I couldn’t put this better. There is no reason why a teacher should use flashy, shiny, modern technology just for the sake of using technology. I believe ed tech should only be used when it greatly outperforms other types of learning activities. By "greatly" I mean, for example, increasing long-term vocabulary retention three times with under 3 minutes of extra time commitment per day (as reported in this paper
about Linguatorium Lexis
How can such effectiveness be attained? In my experience, the two main engineering principles behind effective computer-assisted language learning tools are adaptivity
(i.e. they provide personalized learning experiences based on individual student’s needs) and scalability
(i.e. they reduce the time teachers need to spend creating instructional materials). Effective tools will often leverage natural language processing (NLP), real-time measurement of learner behavior, and learner modeling to create pedagogical interventions that would be impossible without these technologies.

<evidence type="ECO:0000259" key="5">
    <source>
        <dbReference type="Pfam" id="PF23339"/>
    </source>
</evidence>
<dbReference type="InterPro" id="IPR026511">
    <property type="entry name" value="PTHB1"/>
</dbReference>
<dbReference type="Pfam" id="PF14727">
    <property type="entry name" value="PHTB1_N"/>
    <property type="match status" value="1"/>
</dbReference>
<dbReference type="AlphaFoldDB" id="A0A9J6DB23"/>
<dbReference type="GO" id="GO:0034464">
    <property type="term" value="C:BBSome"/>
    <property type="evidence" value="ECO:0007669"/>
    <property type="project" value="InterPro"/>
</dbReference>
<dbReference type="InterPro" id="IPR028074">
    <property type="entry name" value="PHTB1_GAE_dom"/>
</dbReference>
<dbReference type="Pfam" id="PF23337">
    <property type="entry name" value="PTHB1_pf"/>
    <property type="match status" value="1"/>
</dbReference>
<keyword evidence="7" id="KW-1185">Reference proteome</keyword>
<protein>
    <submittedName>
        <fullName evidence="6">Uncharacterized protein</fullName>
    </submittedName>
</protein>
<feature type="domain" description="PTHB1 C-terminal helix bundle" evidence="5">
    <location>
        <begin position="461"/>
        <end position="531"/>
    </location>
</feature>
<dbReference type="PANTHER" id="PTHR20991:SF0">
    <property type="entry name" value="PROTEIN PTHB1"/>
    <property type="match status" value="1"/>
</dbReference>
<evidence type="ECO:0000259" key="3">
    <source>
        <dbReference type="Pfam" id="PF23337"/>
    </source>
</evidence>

Take, for another instance, second-language phonological perception (the ability to distinguish individual sounds/phonemes), which is the essential foundation of oral communicative ability. Research
is unanimous that the best available method for teaching phonological perception is High-Variability Phonetic Training (HVPT). However, it is plainly impossible to implement this method without technology. Thus, the use of an HVPT tool, such as the English Accent Coach
or Linguatorium Auris
, is warranted in any ESL classroom.
In sum, unlike a content class (such as Intro to Linguistics I brought up above) that may prioritize declarative knowledge, an ESL classroom is geared towards acquiring fluent language skills, which requires a lot of practice. For this context, technology is often appropriate and even needed — as long as it’s selected with care and discretion.